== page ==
Author avatar

Chris Parker

Best Practices for Styling React Components

Chris Parker

  • Jun 26, 2019
  • 4 Min read
  • 54 Views
  • Jun 26, 2019
  • 4 Min read
  • 54 Views
Web Development
React

Introduction

In any React app, components are the basic building blocks of that application. Styling these components is also critical because the client is going to interact with the app and needs to have a good overall experience in terms of look and feel.

There are different ways of styling our components, each having its own advantages and disadvantages.

We'll look at the various options options we have, as well as some of the best practices related to the same.

Inline CSS

We can add inline CSS, which are specified as attributes and are passed to the elements. These are specified as an object with a key as camelCased style name & value being the actual style value (and not as a string).

Below is an example of the same:

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const myStyle = {
  color: '#ffffff',
  backgroundColor: '#000000',
};
function MyFirstComponent() {
  return <div style={myStyle}>My First React Component!</div>;
javascript

This would get rendered by the browser as below:

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<div style="color: #ffffff; backgrond-color: #000000;">My First React Component!</div>
html

CSS in JS

In this approach, we add a style element to the overall DOM, instead of attaching properties to the DOM node (as is done with the first approach, i.e. Inline styles).

Below is an example of the same:

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import styled from 'styled-components';

const MyTitle = styled.div`
  color: blue,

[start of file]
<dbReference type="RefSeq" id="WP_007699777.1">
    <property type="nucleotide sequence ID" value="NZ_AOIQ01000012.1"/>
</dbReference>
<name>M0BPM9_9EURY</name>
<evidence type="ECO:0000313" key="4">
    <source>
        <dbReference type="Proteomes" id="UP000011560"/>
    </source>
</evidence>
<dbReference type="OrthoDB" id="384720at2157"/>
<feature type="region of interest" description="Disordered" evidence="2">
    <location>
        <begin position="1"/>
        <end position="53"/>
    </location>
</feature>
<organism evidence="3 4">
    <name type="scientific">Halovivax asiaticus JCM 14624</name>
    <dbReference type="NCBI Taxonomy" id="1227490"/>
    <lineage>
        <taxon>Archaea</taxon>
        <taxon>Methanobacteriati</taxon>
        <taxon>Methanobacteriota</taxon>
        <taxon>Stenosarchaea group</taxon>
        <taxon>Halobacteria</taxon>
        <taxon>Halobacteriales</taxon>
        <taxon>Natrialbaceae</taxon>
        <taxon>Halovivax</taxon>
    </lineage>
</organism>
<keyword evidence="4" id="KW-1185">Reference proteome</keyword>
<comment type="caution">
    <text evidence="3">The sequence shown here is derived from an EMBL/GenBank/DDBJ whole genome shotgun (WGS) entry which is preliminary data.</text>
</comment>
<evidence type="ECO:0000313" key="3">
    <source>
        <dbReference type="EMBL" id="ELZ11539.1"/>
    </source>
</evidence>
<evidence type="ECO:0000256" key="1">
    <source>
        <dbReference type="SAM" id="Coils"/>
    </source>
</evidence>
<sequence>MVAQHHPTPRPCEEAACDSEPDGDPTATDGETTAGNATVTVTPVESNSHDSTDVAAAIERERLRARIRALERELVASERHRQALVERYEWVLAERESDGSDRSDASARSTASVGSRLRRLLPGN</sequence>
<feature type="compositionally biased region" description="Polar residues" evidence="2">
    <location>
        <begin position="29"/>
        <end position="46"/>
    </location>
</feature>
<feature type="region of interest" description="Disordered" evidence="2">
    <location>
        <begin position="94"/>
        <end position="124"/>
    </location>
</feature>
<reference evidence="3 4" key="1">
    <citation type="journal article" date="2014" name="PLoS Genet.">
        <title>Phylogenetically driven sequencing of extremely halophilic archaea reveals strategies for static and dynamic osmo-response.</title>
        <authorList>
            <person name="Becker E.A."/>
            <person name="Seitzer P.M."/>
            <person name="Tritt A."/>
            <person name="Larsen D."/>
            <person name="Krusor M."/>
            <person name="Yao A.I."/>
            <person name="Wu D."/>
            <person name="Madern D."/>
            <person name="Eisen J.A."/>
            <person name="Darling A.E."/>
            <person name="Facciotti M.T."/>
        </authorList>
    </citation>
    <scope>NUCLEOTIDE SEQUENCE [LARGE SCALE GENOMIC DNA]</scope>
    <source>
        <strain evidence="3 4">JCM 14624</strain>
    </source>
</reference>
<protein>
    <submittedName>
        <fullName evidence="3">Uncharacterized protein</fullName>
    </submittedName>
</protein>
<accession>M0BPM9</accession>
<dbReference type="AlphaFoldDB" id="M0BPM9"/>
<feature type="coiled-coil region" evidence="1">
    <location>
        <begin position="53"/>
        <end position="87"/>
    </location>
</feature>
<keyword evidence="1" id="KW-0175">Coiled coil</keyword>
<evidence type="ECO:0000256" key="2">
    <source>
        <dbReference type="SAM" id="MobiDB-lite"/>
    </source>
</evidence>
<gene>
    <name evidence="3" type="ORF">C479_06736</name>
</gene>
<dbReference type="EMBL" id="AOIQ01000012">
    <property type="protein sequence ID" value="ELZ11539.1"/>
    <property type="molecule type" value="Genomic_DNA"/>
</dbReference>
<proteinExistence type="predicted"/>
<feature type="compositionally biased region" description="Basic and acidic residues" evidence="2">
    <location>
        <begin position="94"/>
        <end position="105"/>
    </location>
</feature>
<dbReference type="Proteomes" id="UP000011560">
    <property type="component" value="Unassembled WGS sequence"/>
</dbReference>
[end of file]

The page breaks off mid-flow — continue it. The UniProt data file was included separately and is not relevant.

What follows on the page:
background: yellow
`

<MyTitle>My First CSS-in-JS React component!</MyTitle>
javascript

This would get rendered by the browser as below:

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<style>
.hash999s99 {
  background-color: black;
  color: white;
}
</style>
<div class="hash999s99">My First CSS-in-JS React component!</div>
html

These are actually styled components and seem to be one of the best practices, as they only impact the specific component where they get rendered and do not affect any other place in the app.

Using styled components can be a very nice way of organizing our React components. We do not have to make our JSX code dirty with lots of div/span elements. We can simply render the components with their own styles. Also, since this approach would not have any inline styles, our code becomes easy to read. And, more importantly, we can make changes to our CSS anytime, without worrying about if it would have an impact on any other component.

CSS Modules

CSS Modules can be very useful to scope of CSS class names locally. Below is an example of how the same. We'll define two files:

  1. MyBtnComponent.css - This is our CSS module where we'll just define our normal CSS code.
  2. MyBtnComponent.js - This is our React Component which would render the button that'll use our CSS class defined above.
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/*MyBtnComponent.css*/

.btn {
	color: #ffffff;
	padding: 0.5rem;
	margin-top: 0.5rem;
	border-radius: 4px;
	background-color: #000000;
}
css
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/*MyBtnComponent.js*/
import React from 'react';
import styles from './MyBtnComponent.css';

class MyBtnComponent extends React.Component {
  render() {
    return (
      <button className={styles.btn}>
		Click for CSS Modules !        
      </button>
    );
  
}
export default MyBtnComponent;
javascript

The generated CSS would look like below:

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.MyBtnComponent_btn_1EEOu {
	color: #ffffff;
	padding: 0.5rem;
	margin-top: 0.5rem;
	border-radius: 4px;
	background-color: #000000;
}
css

Essentially, in the CSS module approach, we have a normal CSS file with basic/local CSS class names which go through a CSS Modules Compiler and we get an altered CSS version with renamed CSS class names.

Thus, "btn" is the local class name and the same gets converted to a global class name: "MyBtnComponent_btn_1EEOu".

All one needs to do is define the .btn{} inside the CSS module and refer this using styles.btn inside the component.

Conclusion

If we look at the pros and cons of the various approaches discussed, it seems like styling components within the components itself would be one of the best practices that can be followed. The right approach, though, can vary depending on your app specific needs.

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